[iDC] The Metaphysics of the Mashup
Paul D. Miller
anansi1 at earthlink.net
Thu Jul 12 15:53:04 UTC 2007
This is an interview I did with Wired Magazine
about dub and its relationship to digital
appropriation, synthetic compositional
strategies, and of course, gasp, multi-cultural
>There's even a nifty slideshow of album covers. It's on the home page
>Upgrading Jamaica's Cultural Shareware: Trojan Records at 40
>DJ Spooky: How a Tiny Caribbean Island Birthed the Mashup
>Gallery: A Look Back at 40 Years of Reggae Hits
DJ Spooky: How a Tiny Caribbean Island Birthed the Mashup
Scott Thill Email 07.12.07 | 2:00 AM
Paul D. Miller, also known as DJ Spooky, That
Subliminal Kid, has been producing beat-heavy
electronic music for more than a decade. From his
early solo trip-hop efforts to his more recent
collaborations with jazz giants, Spooky has
always approached music from multiple angles at
once. He has the chops of a musician, the
genre-blending ear of a disc jockey and the
conceptual vision of a performance artist.
It was therefore no surprise when Trojan Records,
a reggae label entering its 40th year, asked DJ
Spooky to put together a mix showcasing tracks
from its massive archives. When assembling >In
Fine Style: DJ Spooky Presents 50,000 Volts of
Trojan Records, one of several mixes commissioned
to mark the Trojan birthday, Miller found
countless parallels between the Jamaican reggae
scene of the 1960s and '70s and the digital
mashup ecosystem of today. (See Upgrading
Jamaica's Cultural Shareware: Trojan Records at
In his liner notes, DJ Spooky writes, "you can
think of the whole culture as a shareware update,
a software source for the rest of the world to
Wired News asked DJ Spooky to elaborate.
Wired News: Jamaican culture as "shareware
update"? Brilliant. Please tell us more.
DJ Spooky: The whole idea of people like King
Tubby or Prince Jammy (reggae producers who
pioneered the "dub" remix) was to use technology
to show their community how to make music for the
world. Jamaica is the loudest island in the
world! Dub used tech of the day -- analog tape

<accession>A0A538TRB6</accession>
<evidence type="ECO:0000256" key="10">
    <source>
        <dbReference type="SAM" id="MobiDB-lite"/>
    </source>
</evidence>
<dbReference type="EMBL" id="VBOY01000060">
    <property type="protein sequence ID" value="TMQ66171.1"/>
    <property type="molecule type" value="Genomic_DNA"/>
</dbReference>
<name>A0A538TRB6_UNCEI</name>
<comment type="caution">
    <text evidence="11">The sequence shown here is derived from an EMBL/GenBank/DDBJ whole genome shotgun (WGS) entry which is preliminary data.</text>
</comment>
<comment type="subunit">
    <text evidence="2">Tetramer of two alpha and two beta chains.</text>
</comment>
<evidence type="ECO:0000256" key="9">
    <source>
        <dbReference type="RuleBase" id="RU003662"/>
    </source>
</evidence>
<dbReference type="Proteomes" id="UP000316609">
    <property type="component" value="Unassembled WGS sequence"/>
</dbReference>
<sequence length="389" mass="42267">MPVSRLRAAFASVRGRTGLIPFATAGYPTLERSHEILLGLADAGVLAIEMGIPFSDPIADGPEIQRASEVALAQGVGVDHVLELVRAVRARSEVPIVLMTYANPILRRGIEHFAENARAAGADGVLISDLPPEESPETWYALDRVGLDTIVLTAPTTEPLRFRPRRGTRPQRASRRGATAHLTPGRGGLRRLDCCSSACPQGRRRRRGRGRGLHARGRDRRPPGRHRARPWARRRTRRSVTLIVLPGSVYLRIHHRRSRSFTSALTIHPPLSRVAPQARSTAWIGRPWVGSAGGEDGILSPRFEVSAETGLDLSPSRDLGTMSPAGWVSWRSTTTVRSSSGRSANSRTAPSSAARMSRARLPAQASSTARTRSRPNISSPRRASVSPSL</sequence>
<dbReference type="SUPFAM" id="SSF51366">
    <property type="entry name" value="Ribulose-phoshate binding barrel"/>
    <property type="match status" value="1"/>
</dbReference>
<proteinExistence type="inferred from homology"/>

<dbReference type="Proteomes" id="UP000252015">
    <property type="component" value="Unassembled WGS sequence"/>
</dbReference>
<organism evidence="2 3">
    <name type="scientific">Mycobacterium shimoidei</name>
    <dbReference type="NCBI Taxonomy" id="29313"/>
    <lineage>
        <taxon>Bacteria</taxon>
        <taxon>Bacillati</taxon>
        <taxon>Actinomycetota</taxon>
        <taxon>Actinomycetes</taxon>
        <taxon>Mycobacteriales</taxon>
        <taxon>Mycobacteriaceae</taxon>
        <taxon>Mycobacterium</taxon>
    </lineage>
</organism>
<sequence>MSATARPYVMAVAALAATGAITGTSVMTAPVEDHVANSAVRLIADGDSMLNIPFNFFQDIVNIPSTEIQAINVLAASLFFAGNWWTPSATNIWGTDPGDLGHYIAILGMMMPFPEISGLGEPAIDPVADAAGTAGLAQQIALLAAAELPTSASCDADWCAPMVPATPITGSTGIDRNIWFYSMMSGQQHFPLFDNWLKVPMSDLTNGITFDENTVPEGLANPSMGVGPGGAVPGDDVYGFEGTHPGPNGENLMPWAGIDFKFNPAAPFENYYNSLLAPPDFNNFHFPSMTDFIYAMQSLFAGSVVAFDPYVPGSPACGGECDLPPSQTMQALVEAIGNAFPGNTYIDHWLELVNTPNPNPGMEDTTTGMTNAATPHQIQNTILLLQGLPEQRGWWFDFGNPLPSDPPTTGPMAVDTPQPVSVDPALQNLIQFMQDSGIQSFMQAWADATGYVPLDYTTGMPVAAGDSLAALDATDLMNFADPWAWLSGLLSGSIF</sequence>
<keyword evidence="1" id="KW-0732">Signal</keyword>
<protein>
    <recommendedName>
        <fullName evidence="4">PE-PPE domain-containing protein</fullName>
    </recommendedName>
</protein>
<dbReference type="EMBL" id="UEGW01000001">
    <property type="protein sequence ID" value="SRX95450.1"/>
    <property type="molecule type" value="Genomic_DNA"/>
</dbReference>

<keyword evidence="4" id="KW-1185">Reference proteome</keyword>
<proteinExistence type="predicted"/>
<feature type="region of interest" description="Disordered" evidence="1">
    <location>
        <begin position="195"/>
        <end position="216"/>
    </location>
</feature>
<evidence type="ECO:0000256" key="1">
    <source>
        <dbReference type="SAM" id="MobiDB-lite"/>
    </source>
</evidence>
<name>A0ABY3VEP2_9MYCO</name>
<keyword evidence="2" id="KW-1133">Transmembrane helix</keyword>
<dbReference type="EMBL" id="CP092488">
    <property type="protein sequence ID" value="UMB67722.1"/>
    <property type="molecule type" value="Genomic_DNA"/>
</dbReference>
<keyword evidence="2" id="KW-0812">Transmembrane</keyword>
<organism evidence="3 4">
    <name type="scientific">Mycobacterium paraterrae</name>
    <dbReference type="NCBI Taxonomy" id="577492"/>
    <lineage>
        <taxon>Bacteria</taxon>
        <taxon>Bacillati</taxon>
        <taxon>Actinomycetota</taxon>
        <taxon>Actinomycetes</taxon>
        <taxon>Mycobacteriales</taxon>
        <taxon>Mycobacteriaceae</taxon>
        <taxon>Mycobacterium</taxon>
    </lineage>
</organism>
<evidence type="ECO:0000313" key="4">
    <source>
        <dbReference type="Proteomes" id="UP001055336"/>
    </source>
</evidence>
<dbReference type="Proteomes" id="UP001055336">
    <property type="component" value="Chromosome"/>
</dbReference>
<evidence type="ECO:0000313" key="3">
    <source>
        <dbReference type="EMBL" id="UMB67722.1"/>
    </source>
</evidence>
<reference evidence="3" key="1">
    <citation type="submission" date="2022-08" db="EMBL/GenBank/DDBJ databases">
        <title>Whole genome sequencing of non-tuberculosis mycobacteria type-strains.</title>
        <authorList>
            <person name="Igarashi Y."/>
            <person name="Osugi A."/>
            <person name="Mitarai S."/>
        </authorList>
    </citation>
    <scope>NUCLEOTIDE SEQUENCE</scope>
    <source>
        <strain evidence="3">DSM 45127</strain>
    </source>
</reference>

loops, old-school mixing boards, you name it --
to create a radical departure from music made in
the main areas of 1960s pop music.
Forget Sgt. Pepper's Lonely Hearts Band or
Hendrix's Electric Ladyland as studio
masterpieces, I'm talking about rare dub tracks
that cut across the whole idea of what a song was
meant to be. It changed the way people listen to
music and the way that music was produced. Trojan
was at the heart of all these changes, and I
wanted to go through their archive to show the
hidden connections between dub, techno, hip-hop,
drum and bass, dubstep and more. I guess you
could say I wanted to show how to connect the
WN: Many of the songs on your reissue, and I
imagine the others in the series, are covers of
American standards ("Summertime") or pop classics
("Come Together"). Was reggae way ahead of
today's culture mash?
DJ Spooky: Reggae is all about the mashup! The
Caribbean is a place where so many cultures were
in collision: Spanish, Portuguese, Indian,
British, Chinese. People tend to forget that one
of Bob Marley's producers (Leslie Kong) was
Chinese-Jamaican, or that Lee Gopthal who was one
of the co-owners of Trojan Records was Indian.
Even the term "Ganjah" is pronounced Hindi style;
it's the Ganges river! And don't even get me
started about dreadlocks. Any holy man on the
Ganges could tell you that they're Indian too. ?
Everyone borrows from everyone. That's what
digital culture is all about. Information, the
cliché goes, wants to be free. I guess Jamaican
culture got there a little before everyone else.
One of the funniest things I noticed when I was
going through Trojan's archives is how many cover
versions of American pop culture were in play.
Jamaica was tuned into all the pop music coming
in over the coast from Florida, and the songs
people heard really left an impression. I mean,
c'mon, a whole box set of Jamaican covers of The
Beatles? Every possible James Brown song you can
imagine has a Jamaican cover version; ditto for
Curtis Mayfield. Trojan put out a lot of that
kind of thing, which is very, very cool.
WN: How has the technology used by the music
business changed since these songs were made?
DJ Spooky: When you think about it, so much music
is mediated by software these days, and that's a
mixed bag, at best. One of the things that made
early dub so unique is that even though everyone
had access to the same rhythms, they really made
different "versions" of the songs by using
special effects as a new kind of instrument. .
The problem with today's music is that so many
people are using the same software. I can hear it
when someone uses the ProTools edit, or when
someone like Paris Hilton has so many pitch
corrections on her last album, she might as well
as have had the computer sing everything and just
stand back, kind of like Warhol or something.
The U.S. government has the Library of Congress,
Jamaica has dub. That's one of the best things
the 21st century can offer: Wikipedia, Youtube,
MySpace, Facebook: All these say "Do it your own
way, but there's a formula." King Tubby and
Scientist, and all these producers, singers and
MCs were saying the same thing.
It's all about pattern recognition. Call it
Wikinomics: Mass collaboration changes
everything, and that's a dub plate special y'all!
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